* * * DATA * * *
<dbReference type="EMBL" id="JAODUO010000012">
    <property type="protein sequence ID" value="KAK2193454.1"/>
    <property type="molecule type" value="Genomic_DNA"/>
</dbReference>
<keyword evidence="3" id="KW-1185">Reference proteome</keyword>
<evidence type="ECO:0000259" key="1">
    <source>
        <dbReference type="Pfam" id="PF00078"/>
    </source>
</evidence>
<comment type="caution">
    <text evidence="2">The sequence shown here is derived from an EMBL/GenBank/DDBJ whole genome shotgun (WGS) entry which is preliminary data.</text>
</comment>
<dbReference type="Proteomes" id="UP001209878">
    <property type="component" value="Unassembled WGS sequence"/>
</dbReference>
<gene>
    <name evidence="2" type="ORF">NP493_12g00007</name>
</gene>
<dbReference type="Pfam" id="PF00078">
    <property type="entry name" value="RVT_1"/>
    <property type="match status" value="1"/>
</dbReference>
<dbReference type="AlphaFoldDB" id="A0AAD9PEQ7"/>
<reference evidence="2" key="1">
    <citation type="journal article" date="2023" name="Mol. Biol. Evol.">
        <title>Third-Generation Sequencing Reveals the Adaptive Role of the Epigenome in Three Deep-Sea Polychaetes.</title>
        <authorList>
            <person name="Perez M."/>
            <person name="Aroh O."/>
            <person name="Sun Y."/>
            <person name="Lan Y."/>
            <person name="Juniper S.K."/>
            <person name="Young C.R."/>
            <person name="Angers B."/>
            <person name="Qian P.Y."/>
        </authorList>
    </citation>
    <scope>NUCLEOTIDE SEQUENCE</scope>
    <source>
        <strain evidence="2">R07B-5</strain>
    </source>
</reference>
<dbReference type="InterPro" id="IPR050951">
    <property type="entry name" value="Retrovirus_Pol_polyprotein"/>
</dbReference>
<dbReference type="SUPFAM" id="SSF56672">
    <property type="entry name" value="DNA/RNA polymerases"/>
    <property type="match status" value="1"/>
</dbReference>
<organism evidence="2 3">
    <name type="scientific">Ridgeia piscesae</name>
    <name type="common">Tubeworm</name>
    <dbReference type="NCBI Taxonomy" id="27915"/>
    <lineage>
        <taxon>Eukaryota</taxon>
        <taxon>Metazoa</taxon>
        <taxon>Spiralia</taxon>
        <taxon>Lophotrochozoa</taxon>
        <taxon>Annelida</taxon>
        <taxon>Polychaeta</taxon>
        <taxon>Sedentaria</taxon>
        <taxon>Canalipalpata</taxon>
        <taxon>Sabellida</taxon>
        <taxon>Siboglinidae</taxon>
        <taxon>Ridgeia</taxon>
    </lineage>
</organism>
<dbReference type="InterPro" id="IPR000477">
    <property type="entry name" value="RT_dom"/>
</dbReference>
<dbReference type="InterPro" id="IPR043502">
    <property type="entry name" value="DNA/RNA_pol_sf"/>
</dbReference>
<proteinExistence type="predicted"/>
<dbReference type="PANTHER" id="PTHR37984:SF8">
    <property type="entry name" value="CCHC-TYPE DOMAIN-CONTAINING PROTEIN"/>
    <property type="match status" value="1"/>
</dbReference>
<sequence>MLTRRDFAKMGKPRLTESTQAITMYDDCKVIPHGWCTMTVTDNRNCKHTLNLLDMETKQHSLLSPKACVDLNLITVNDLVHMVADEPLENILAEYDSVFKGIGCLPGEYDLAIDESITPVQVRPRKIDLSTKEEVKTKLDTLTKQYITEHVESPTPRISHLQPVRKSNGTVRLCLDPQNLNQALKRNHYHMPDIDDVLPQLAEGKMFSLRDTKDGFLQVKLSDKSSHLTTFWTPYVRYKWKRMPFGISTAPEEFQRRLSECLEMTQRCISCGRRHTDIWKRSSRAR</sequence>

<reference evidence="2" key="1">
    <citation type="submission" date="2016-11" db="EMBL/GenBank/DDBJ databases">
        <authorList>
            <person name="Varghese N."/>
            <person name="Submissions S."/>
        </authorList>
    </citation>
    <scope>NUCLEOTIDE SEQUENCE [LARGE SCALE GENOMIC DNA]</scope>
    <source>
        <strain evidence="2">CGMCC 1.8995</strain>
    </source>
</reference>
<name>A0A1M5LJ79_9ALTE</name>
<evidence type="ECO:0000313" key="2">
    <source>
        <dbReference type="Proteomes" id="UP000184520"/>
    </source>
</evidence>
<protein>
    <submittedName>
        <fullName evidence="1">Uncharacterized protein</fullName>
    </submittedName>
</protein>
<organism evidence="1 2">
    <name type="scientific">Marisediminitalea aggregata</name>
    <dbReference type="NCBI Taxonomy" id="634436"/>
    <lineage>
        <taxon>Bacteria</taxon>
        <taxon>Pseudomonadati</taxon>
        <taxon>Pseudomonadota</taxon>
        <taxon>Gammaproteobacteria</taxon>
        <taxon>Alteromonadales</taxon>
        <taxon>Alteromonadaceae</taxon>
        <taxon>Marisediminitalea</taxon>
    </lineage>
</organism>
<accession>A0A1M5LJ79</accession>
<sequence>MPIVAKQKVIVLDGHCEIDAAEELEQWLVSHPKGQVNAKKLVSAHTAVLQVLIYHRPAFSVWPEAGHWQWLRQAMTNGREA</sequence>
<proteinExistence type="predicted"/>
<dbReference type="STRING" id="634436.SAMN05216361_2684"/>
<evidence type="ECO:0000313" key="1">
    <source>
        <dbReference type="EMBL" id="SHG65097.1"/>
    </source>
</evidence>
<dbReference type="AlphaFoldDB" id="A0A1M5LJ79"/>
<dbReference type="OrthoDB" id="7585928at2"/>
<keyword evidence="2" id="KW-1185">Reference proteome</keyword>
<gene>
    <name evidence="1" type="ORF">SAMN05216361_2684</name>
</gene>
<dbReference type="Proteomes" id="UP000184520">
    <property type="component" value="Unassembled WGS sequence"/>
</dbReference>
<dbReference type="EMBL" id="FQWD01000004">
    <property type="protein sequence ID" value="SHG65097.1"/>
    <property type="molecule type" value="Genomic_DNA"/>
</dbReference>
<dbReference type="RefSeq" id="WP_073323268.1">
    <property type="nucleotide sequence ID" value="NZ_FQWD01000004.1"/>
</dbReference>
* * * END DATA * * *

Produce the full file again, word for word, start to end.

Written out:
<dbReference type="EMBL" id="JAODUO010000012">
    <property type="protein sequence ID" value="KAK2193454.1"/>
    <property type="molecule type" value="Genomic_DNA"/>
</dbReference>
<keyword evidence="3" id="KW-1185">Reference proteome</keyword>
<evidence type="ECO:0000259" key="1">
    <source>
        <dbReference type="Pfam" id="PF00078"/>
    </source>
</evidence>
<comment type="caution">
    <text evidence="2">The sequence shown here is derived from an EMBL/GenBank/DDBJ whole genome shotgun (WGS) entry which is preliminary data.</text>
</comment>
<dbReference type="Proteomes" id="UP001209878">
    <property type="component" value="Unassembled WGS sequence"/>
</dbReference>
<gene>
    <name evidence="2" type="ORF">NP493_12g00007</name>
</gene>
<dbReference type="Pfam" id="PF00078">
    <property type="entry name" value="RVT_1"/>
    <property type="match status" value="1"/>
</dbReference>
<dbReference type="AlphaFoldDB" id="A0AAD9PEQ7"/>
<reference evidence="2" key="1">
    <citation type="journal article" date="2023" name="Mol. Biol. Evol.">
        <title>Third-Generation Sequencing Reveals the Adaptive Role of the Epigenome in Three Deep-Sea Polychaetes.</title>
        <authorList>
            <person name="Perez M."/>
            <person name="Aroh O."/>
            <person name="Sun Y."/>
            <person name="Lan Y."/>
            <person name="Juniper S.K."/>
            <person name="Young C.R."/>
            <person name="Angers B."/>
            <person name="Qian P.Y."/>
        </authorList>
    </citation>
    <scope>NUCLEOTIDE SEQUENCE</scope>
    <source>
        <strain evidence="2">R07B-5</strain>
    </source>
</reference>
<dbReference type="InterPro" id="IPR050951">
    <property type="entry name" value="Retrovirus_Pol_polyprotein"/>
</dbReference>
<dbReference type="SUPFAM" id="SSF56672">
    <property type="entry name" value="DNA/RNA polymerases"/>
    <property type="match status" value="1"/>
</dbReference>
<organism evidence="2 3">
    <name type="scientific">Ridgeia piscesae</name>
    <name type="common">Tubeworm</name>
    <dbReference type="NCBI Taxonomy" id="27915"/>
    <lineage>
        <taxon>Eukaryota</taxon>
        <taxon>Metazoa</taxon>
        <taxon>Spiralia</taxon>
        <taxon>Lophotrochozoa</taxon>
        <taxon>Annelida</taxon>
        <taxon>Polychaeta</taxon>
        <taxon>Sedentaria</taxon>
        <taxon>Canalipalpata</taxon>
        <taxon>Sabellida</taxon>
        <taxon>Siboglinidae</taxon>
        <taxon>Ridgeia</taxon>
    </lineage>
</organism>
<dbReference type="InterPro" id="IPR000477">
    <property type="entry name" value="RT_dom"/>
</dbReference>
<dbReference type="InterPro" id="IPR043502">
    <property type="entry name" value="DNA/RNA_pol_sf"/>
</dbReference>
<proteinExistence type="predicted"/>
<dbReference type="PANTHER" id="PTHR37984:SF8">
    <property type="entry name" value="CCHC-TYPE DOMAIN-CONTAINING PROTEIN"/>
    <property type="match status" value="1"/>
</dbReference>
<sequence>MLTRRDFAKMGKPRLTESTQAITMYDDCKVIPHGWCTMTVTDNRNCKHTLNLLDMETKQHSLLSPKACVDLNLITVNDLVHMVADEPLENILAEYDSVFKGIGCLPGEYDLAIDESITPVQVRPRKIDLSTKEEVKTKLDTLTKQYITEHVESPTPRISHLQPVRKSNGTVRLCLDPQNLNQALKRNHYHMPDIDDVLPQLAEGKMFSLRDTKDGFLQVKLSDKSSHLTTFWTPYVRYKWKRMPFGISTAPEEFQRRLSECLEMTQRCISCGRRHTDIWKRSSRAR</sequence>

<reference evidence="2" key="1">
    <citation type="submission" date="2016-11" db="EMBL/GenBank/DDBJ databases">
        <authorList>
            <person name="Varghese N."/>
            <person name="Submissions S."/>
        </authorList>
    </citation>
    <scope>NUCLEOTIDE SEQUENCE [LARGE SCALE GENOMIC DNA]</scope>
    <source>
        <strain evidence="2">CGMCC 1.8995</strain>
    </source>
</reference>
<name>A0A1M5LJ79_9ALTE</name>
<evidence type="ECO:0000313" key="2">
    <source>
        <dbReference type="Proteomes" id="UP000184520"/>
    </source>
</evidence>
<protein>
    <submittedName>
        <fullName evidence="1">Uncharacterized protein</fullName>
    </submittedName>
</protein>
<organism evidence="1 2">
    <name type="scientific">Marisediminitalea aggregata</name>
    <dbReference type="NCBI Taxonomy" id="634436"/>
    <lineage>
        <taxon>Bacteria</taxon>
        <taxon>Pseudomonadati</taxon>
        <taxon>Pseudomonadota</taxon>
        <taxon>Gammaproteobacteria</taxon>
        <taxon>Alteromonadales</taxon>
        <taxon>Alteromonadaceae</taxon>
        <taxon>Marisediminitalea</taxon>
    </lineage>
</organism>
<accession>A0A1M5LJ79</accession>
<sequence>MPIVAKQKVIVLDGHCEIDAAEELEQWLVSHPKGQVNAKKLVSAHTAVLQVLIYHRPAFSVWPEAGHWQWLRQAMTNGREA</sequence>
<proteinExistence type="predicted"/>
<dbReference type="STRING" id="634436.SAMN05216361_2684"/>
<evidence type="ECO:0000313" key="1">
    <source>
        <dbReference type="EMBL" id="SHG65097.1"/>
    </source>
</evidence>
<dbReference type="AlphaFoldDB" id="A0A1M5LJ79"/>
<dbReference type="OrthoDB" id="7585928at2"/>
<keyword evidence="2" id="KW-1185">Reference proteome</keyword>
<gene>
    <name evidence="1" type="ORF">SAMN05216361_2684</name>
</gene>
<dbReference type="Proteomes" id="UP000184520">
    <property type="component" value="Unassembled WGS sequence"/>
</dbReference>
<dbReference type="EMBL" id="FQWD01000004">
    <property type="protein sequence ID" value="SHG65097.1"/>
    <property type="molecule type" value="Genomic_DNA"/>
</dbReference>
<dbReference type="RefSeq" id="WP_073323268.1">
    <property type="nucleotide sequence ID" value="NZ_FQWD01000004.1"/>
</dbReference>